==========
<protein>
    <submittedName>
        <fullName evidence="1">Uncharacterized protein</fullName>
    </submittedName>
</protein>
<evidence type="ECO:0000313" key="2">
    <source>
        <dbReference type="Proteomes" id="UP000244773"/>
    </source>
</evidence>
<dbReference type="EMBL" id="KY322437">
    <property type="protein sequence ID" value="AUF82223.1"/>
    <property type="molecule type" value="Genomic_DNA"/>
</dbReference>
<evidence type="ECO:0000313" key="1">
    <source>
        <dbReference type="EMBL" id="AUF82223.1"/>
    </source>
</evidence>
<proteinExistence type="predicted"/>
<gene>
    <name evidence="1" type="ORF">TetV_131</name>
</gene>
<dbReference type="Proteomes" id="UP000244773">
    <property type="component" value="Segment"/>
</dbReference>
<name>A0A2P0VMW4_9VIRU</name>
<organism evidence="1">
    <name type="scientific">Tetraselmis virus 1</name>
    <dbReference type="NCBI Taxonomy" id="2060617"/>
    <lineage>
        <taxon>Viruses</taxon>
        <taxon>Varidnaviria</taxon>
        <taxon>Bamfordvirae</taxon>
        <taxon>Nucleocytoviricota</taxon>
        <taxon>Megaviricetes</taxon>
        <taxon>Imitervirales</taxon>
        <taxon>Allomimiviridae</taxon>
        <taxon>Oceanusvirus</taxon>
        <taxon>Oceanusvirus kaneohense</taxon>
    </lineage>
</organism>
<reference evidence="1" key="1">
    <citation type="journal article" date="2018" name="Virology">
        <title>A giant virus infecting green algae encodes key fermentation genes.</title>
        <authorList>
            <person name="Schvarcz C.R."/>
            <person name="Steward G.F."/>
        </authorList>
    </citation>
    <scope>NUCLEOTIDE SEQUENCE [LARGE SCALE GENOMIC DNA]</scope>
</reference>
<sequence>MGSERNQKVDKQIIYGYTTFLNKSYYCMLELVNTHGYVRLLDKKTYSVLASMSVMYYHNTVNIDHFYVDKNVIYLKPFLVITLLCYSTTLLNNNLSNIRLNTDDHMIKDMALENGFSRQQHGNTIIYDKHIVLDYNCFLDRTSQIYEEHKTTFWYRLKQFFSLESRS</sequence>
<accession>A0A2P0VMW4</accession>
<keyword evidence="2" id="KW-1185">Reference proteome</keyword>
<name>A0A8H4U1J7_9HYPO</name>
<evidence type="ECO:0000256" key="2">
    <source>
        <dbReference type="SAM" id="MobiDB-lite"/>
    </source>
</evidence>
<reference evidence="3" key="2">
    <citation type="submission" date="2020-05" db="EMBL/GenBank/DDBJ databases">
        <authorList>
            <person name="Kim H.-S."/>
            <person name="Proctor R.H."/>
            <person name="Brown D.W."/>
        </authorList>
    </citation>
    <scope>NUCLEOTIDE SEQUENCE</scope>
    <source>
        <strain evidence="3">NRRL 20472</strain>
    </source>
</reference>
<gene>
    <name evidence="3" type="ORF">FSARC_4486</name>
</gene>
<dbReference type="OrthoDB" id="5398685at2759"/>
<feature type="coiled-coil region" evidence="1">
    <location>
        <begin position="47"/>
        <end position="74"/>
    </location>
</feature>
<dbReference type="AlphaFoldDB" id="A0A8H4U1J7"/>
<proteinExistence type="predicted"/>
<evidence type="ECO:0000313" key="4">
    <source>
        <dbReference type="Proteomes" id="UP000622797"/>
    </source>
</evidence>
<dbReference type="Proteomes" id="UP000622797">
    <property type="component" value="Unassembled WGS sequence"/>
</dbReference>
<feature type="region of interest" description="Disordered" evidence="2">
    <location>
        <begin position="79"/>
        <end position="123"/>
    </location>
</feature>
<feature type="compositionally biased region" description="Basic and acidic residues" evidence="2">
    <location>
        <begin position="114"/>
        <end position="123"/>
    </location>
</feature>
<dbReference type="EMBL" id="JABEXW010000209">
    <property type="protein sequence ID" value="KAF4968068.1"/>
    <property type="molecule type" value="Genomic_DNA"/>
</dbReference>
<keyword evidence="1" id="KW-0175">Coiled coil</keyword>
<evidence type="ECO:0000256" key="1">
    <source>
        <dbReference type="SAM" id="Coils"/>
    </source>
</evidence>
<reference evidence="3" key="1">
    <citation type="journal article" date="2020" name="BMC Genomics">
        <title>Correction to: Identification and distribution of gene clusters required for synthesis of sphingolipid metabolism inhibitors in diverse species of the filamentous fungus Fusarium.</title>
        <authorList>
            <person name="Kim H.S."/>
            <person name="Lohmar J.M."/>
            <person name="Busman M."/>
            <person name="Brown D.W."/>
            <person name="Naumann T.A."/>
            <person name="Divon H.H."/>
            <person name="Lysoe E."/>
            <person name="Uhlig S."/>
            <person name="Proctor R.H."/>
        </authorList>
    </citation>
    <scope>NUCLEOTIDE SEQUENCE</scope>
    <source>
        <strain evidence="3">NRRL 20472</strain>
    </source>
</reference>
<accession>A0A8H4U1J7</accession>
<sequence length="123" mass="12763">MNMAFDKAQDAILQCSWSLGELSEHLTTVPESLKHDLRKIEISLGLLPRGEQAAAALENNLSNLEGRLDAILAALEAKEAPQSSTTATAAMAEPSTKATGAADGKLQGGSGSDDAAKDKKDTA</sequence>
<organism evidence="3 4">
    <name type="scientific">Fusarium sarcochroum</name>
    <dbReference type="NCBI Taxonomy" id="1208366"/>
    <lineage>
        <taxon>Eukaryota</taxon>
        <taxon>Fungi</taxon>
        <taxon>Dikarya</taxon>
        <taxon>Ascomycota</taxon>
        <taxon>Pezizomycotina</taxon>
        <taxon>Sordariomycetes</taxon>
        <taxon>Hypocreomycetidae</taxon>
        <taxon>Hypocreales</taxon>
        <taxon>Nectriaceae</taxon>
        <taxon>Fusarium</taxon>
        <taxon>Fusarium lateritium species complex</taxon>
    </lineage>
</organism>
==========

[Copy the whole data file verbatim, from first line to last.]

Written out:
<protein>
    <submittedName>
        <fullName evidence="1">Uncharacterized protein</fullName>
    </submittedName>
</protein>
<evidence type="ECO:0000313" key="2">
    <source>
        <dbReference type="Proteomes" id="UP000244773"/>
    </source>
</evidence>
<dbReference type="EMBL" id="KY322437">
    <property type="protein sequence ID" value="AUF82223.1"/>
    <property type="molecule type" value="Genomic_DNA"/>
</dbReference>
<evidence type="ECO:0000313" key="1">
    <source>
        <dbReference type="EMBL" id="AUF82223.1"/>
    </source>
</evidence>
<proteinExistence type="predicted"/>
<gene>
    <name evidence="1" type="ORF">TetV_131</name>
</gene>
<dbReference type="Proteomes" id="UP000244773">
    <property type="component" value="Segment"/>
</dbReference>
<name>A0A2P0VMW4_9VIRU</name>
<organism evidence="1">
    <name type="scientific">Tetraselmis virus 1</name>
    <dbReference type="NCBI Taxonomy" id="2060617"/>
    <lineage>
        <taxon>Viruses</taxon>
        <taxon>Varidnaviria</taxon>
        <taxon>Bamfordvirae</taxon>
        <taxon>Nucleocytoviricota</taxon>
        <taxon>Megaviricetes</taxon>
        <taxon>Imitervirales</taxon>
        <taxon>Allomimiviridae</taxon>
        <taxon>Oceanusvirus</taxon>
        <taxon>Oceanusvirus kaneohense</taxon>
    </lineage>
</organism>
<reference evidence="1" key="1">
    <citation type="journal article" date="2018" name="Virology">
        <title>A giant virus infecting green algae encodes key fermentation genes.</title>
        <authorList>
            <person name="Schvarcz C.R."/>
            <person name="Steward G.F."/>
        </authorList>
    </citation>
    <scope>NUCLEOTIDE SEQUENCE [LARGE SCALE GENOMIC DNA]</scope>
</reference>
<sequence>MGSERNQKVDKQIIYGYTTFLNKSYYCMLELVNTHGYVRLLDKKTYSVLASMSVMYYHNTVNIDHFYVDKNVIYLKPFLVITLLCYSTTLLNNNLSNIRLNTDDHMIKDMALENGFSRQQHGNTIIYDKHIVLDYNCFLDRTSQIYEEHKTTFWYRLKQFFSLESRS</sequence>
<accession>A0A2P0VMW4</accession>
<keyword evidence="2" id="KW-1185">Reference proteome</keyword>
<name>A0A8H4U1J7_9HYPO</name>
<evidence type="ECO:0000256" key="2">
    <source>
        <dbReference type="SAM" id="MobiDB-lite"/>
    </source>
</evidence>
<reference evidence="3" key="2">
    <citation type="submission" date="2020-05" db="EMBL/GenBank/DDBJ databases">
        <authorList>
            <person name="Kim H.-S."/>
            <person name="Proctor R.H."/>
            <person name="Brown D.W."/>
        </authorList>
    </citation>
    <scope>NUCLEOTIDE SEQUENCE</scope>
    <source>
        <strain evidence="3">NRRL 20472</strain>
    </source>
</reference>
<gene>
    <name evidence="3" type="ORF">FSARC_4486</name>
</gene>
<dbReference type="OrthoDB" id="5398685at2759"/>
<feature type="coiled-coil region" evidence="1">
    <location>
        <begin position="47"/>
        <end position="74"/>
    </location>
</feature>
<dbReference type="AlphaFoldDB" id="A0A8H4U1J7"/>
<proteinExistence type="predicted"/>
<evidence type="ECO:0000313" key="4">
    <source>
        <dbReference type="Proteomes" id="UP000622797"/>
    </source>
</evidence>
<dbReference type="Proteomes" id="UP000622797">
    <property type="component" value="Unassembled WGS sequence"/>
</dbReference>
<feature type="region of interest" description="Disordered" evidence="2">
    <location>
        <begin position="79"/>
        <end position="123"/>
    </location>
</feature>
<feature type="compositionally biased region" description="Basic and acidic residues" evidence="2">
    <location>
        <begin position="114"/>
        <end position="123"/>
    </location>
</feature>
<dbReference type="EMBL" id="JABEXW010000209">
    <property type="protein sequence ID" value="KAF4968068.1"/>
    <property type="molecule type" value="Genomic_DNA"/>
</dbReference>
<keyword evidence="1" id="KW-0175">Coiled coil</keyword>
<evidence type="ECO:0000256" key="1">
    <source>
        <dbReference type="SAM" id="Coils"/>
    </source>
</evidence>
<reference evidence="3" key="1">
    <citation type="journal article" date="2020" name="BMC Genomics">
        <title>Correction to: Identification and distribution of gene clusters required for synthesis of sphingolipid metabolism inhibitors in diverse species of the filamentous fungus Fusarium.</title>
        <authorList>
            <person name="Kim H.S."/>
            <person name="Lohmar J.M."/>
            <person name="Busman M."/>
            <person name="Brown D.W."/>
            <person name="Naumann T.A."/>
            <person name="Divon H.H."/>
            <person name="Lysoe E."/>
            <person name="Uhlig S."/>
            <person name="Proctor R.H."/>
        </authorList>
    </citation>
    <scope>NUCLEOTIDE SEQUENCE</scope>
    <source>
        <strain evidence="3">NRRL 20472</strain>
    </source>
</reference>
<accession>A0A8H4U1J7</accession>
<sequence length="123" mass="12763">MNMAFDKAQDAILQCSWSLGELSEHLTTVPESLKHDLRKIEISLGLLPRGEQAAAALENNLSNLEGRLDAILAALEAKEAPQSSTTATAAMAEPSTKATGAADGKLQGGSGSDDAAKDKKDTA</sequence>
<organism evidence="3 4">
    <name type="scientific">Fusarium sarcochroum</name>
    <dbReference type="NCBI Taxonomy" id="1208366"/>
    <lineage>
        <taxon>Eukaryota</taxon>
        <taxon>Fungi</taxon>
        <taxon>Dikarya</taxon>
        <taxon>Ascomycota</taxon>
        <taxon>Pezizomycotina</taxon>
        <taxon>Sordariomycetes</taxon>
        <taxon>Hypocreomycetidae</taxon>
        <taxon>Hypocreales</taxon>
        <taxon>Nectriaceae</taxon>
        <taxon>Fusarium</taxon>
        <taxon>Fusarium lateritium species complex</taxon>
    </lineage>
</organism>